Jude Vickery on 7/19 reported via IBET: Hi everyone, This morning on my way to work at 6:54, I saw at least two Black-necked Stilts about a mile south of Sugar Grove on the west side of 47, in a large fluddle right next to the road. There were some other shorebirds present, but hard to identify at 55mph.

Bill Ahlgren on 7/15 reported via e-mail: A very active Henslow's Sparrow at Dick Young/Nelson Lake F.P. found by Linda and I on our morning walk.

Many Common Yellowthroat, Eastern Meadowlark and a few Bobolinks also.

Henslow's Sparrow

Henslow's Sparrow photo courtesy Bill Ahlgren

Theresa LeCompte on 7/15 reported via e-mail: This Cooper's Hawk caused quite a commotion in our Aurora neighborhood this morning. I was able to snap a picture while it was perched in the neighbor's apple tree. The Blue Jays sounded their raucous alarm continuously for 35 minutes before the hawk grew tired of the noisy torment and flew off.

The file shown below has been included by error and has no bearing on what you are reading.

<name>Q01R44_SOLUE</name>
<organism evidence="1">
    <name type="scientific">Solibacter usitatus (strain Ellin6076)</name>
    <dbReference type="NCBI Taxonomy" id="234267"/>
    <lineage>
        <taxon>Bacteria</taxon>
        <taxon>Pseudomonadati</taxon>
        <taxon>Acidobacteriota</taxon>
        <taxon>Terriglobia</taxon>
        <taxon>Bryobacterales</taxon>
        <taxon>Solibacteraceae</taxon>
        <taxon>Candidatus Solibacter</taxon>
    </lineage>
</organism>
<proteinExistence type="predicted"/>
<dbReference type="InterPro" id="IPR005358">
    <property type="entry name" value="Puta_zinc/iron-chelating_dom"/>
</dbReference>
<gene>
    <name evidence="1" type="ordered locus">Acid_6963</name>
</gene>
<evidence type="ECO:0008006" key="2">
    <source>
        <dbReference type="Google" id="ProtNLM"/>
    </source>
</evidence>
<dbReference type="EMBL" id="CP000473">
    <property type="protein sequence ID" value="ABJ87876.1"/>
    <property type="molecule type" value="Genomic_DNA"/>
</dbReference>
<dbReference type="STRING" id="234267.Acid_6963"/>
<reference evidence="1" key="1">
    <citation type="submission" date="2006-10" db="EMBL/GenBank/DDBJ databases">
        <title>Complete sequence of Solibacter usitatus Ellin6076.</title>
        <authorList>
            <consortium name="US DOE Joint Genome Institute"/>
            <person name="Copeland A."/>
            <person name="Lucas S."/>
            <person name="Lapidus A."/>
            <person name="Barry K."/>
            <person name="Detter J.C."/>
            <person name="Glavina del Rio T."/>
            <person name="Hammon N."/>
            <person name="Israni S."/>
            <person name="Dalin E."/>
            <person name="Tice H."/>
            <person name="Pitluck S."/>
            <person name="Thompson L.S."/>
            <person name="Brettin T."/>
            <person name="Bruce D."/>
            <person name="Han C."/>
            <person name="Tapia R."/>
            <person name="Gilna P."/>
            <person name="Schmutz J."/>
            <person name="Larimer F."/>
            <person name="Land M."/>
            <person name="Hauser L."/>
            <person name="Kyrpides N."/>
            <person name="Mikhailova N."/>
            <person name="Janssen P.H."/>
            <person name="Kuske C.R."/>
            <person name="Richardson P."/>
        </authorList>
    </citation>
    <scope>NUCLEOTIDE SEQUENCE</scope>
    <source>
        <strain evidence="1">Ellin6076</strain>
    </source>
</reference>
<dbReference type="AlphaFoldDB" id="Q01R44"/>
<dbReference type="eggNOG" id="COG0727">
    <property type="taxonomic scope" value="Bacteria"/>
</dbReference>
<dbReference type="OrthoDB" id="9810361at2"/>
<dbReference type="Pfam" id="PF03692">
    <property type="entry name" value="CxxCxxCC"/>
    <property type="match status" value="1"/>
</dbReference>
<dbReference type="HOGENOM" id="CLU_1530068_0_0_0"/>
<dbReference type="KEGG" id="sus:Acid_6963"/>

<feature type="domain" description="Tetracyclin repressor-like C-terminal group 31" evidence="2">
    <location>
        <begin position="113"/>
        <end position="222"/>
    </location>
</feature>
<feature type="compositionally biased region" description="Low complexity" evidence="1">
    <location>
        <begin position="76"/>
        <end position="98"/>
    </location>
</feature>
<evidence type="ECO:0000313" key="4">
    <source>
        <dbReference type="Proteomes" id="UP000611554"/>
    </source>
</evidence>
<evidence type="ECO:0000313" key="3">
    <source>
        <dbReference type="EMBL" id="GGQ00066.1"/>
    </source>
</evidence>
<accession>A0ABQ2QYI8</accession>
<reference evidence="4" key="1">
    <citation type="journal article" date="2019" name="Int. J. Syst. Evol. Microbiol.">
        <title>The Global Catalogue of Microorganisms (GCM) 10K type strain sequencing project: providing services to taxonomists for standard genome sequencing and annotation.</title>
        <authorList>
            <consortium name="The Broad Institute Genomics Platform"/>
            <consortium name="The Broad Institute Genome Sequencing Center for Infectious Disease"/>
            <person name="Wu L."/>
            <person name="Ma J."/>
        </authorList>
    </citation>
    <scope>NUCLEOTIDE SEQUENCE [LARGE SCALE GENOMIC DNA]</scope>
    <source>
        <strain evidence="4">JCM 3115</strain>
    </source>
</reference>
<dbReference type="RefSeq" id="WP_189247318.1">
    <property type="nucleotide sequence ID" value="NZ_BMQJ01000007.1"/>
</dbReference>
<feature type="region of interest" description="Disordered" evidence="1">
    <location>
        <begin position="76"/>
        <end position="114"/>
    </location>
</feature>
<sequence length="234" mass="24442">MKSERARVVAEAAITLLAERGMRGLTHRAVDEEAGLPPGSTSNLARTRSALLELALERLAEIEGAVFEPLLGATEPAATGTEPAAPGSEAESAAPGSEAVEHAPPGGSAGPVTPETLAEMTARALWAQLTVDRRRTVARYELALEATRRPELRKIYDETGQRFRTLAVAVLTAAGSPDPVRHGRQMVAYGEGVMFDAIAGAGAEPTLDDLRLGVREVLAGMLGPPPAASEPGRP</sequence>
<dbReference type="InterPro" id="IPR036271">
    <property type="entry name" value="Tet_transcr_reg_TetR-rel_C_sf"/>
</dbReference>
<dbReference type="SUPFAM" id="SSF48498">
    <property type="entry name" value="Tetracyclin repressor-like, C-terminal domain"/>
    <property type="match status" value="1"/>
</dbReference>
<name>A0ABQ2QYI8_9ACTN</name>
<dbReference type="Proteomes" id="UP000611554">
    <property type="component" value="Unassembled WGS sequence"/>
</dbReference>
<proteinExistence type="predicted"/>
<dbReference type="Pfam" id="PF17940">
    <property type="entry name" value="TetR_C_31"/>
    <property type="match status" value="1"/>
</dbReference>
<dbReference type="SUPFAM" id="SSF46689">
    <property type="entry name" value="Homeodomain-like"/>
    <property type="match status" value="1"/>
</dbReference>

Cooper's Hawk

Cooper's Hawk photo courtesy Theresa LeCompte

Lisa Williams on 7/12 reported via e-mail: This was taken today (7/12) at the pond located in Golfview Park. The same pond used to get used as a trash dumping ground and would turn red and dry out during the course of the summers when I was growing up. Now itís hosting a wood duck family. Quite an improvement!

Wood Duck family

Wood Duck family photo courtesy Lisa Williams

Joni Hollinger on 7/11 reported via e-mail: The best part about putting oranges out for Orioles is that the Red-bellied Woodpeckers love them just as much when the Orioles are gone.

Red-bellied Woodpecker

Red-bellied Woodpecker photo courtesy Joni Holinger